Though we were a bit trepidatious about the Golden Globes, the first award's ceremony of the year-as Seth Meyers said, other hosts were watching him like when they sent the first dog into space-it actually was an amazing night.
It was definitely a different tone with the majority of female attendees donning black gowns in support of the #TimesUp movement and many of them thanking the brave women who have stepped forward in the past few months. Many of the attendees like Emma Watson and Michelle Williams brought activists as their dates. Williams, who was honored to have #MeToo founder Tarana Burke as her date said, "I thought I would have to raise my daughter to learn how to protect herself in a dangerous world, but I think the work that Tarana has done and the work that I’m learning how to do — we actually have the opportunity to hand our children a different world. I am honored beyond measure to be standing next to this woman. I have tears in my eyes and smile on my face.”
There were other amazing speeches throughout the night from Laura Dern to Frances McDormand to Allison Janney giving a major callout to Tonya Harding but we have to give it up to Oprah, the recipient of the Cecil B. Demille Award. As host Meyers said, DeMille should have been honored to see who was receiving his namesake award. Winfrey is actually the first black woman to be given the Cecil B. DeMille Award, which honors "outstanding contributions to the world of entertainment." And not that you need to be reminded of her achievements but Winfrey, 63, was nominated for Golden Globe and Academy Awards for her role in The Color Purple, has won multiple Emmy and NAACP Image Awards for her iconic talk show, and was awarded the Presidential Medal of Freedom by President Barack Obama in 2013. And let's not forget Oprah's Angel Network, and the Oprah Winfrey Leadership Academy for Girls. This is why we love and constantly look to this woman for inspiration and last night she did not disappoint with her incredible speech. Here it is in full:
"In 1964, I was a little girl sitting on the linoleum floor of my mother's house in Milwaukee watching Anne Bancroft present the Oscar for Best Actor at the 36th Academy Awards. She opened the envelope and said five words that literally made history: 'The winner is Sidney Poitier.' Up to the stage came the most elegant man I ever remembered. His tie was white, his skin was black — and he was being celebrated. I'd never seen a black man being celebrated like that. I tried many, many times to explain what a moment like that means to a little girl, a kid watching from the cheap seats, as my mom came through the door, bone tired from cleaning other people's houses. But all I can do is quote and say that the explanation in Sidney's performance in Lilies of the Field: 'Amen, amen. Amen, amen.' In 1982, Sidney received the Cecil B. DeMille Award right here at the Golden Globes, and it is not lost on me that at this moment, there are some little girls watching as I become the first black woman to be given this same award.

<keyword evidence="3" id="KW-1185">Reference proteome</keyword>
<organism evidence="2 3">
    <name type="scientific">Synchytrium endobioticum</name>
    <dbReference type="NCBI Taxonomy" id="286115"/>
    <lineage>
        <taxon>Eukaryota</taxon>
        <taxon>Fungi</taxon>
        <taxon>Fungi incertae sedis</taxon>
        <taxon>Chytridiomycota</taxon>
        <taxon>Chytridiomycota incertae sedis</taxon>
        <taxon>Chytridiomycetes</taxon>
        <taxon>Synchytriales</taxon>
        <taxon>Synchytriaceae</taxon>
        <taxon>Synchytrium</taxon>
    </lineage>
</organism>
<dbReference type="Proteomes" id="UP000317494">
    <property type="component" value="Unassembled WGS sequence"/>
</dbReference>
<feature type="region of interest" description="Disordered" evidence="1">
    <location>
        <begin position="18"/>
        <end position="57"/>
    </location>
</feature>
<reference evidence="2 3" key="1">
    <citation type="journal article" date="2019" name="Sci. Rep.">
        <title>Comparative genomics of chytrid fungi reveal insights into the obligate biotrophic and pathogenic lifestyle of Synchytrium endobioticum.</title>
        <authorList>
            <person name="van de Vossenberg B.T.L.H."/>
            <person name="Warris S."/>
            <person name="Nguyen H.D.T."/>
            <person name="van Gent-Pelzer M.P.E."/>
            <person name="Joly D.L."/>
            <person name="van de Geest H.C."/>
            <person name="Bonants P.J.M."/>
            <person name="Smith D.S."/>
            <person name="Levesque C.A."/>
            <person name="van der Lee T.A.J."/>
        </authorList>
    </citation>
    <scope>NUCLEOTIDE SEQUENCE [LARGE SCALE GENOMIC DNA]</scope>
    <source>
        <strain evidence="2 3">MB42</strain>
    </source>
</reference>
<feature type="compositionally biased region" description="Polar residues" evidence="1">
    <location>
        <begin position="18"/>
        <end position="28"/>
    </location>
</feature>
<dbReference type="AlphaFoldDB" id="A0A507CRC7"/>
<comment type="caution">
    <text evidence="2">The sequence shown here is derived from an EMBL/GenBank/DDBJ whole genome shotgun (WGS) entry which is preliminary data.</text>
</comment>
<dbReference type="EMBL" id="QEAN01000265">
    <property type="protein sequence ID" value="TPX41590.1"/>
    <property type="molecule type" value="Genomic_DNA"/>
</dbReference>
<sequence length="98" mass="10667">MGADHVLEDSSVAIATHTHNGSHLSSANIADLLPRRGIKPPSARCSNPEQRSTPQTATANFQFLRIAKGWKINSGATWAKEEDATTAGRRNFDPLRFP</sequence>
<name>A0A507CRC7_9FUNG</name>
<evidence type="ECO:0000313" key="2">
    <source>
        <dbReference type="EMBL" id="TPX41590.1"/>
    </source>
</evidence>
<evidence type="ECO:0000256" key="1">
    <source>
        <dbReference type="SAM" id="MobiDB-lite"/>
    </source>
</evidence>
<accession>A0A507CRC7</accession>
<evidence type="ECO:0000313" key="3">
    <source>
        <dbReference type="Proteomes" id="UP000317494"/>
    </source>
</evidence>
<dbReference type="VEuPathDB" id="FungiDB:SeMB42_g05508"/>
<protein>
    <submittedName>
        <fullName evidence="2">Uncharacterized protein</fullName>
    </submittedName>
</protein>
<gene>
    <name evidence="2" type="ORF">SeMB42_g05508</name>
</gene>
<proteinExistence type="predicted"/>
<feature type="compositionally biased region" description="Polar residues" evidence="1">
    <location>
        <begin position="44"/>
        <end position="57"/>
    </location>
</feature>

"It is an honor — it is an honor and it is a privilege to share the evening with all of them, and also with the incredible men and women who have inspired me, who challenged me, who sustained me and made my journey to this stage possible. Dennis Swanson who took a chance on me for A.M. Chicago, saw me on the show and said to Steven Spielberg, she's Sophia in The Color Purple. Gayle, who's been a friend, and Stedman, who's been my rock. I want to thank the Hollywood Foreign Press Association. We know the press is under siege these days. We also know it's the insatiable dedication to uncovering the absolute truth that keeps us from turning a blind eye to corruption and to injustice. To tyrants and victims, and secrets and lies. I want to say that I value the press more than ever before, as we try to navigate these complicated times, which brings me to this.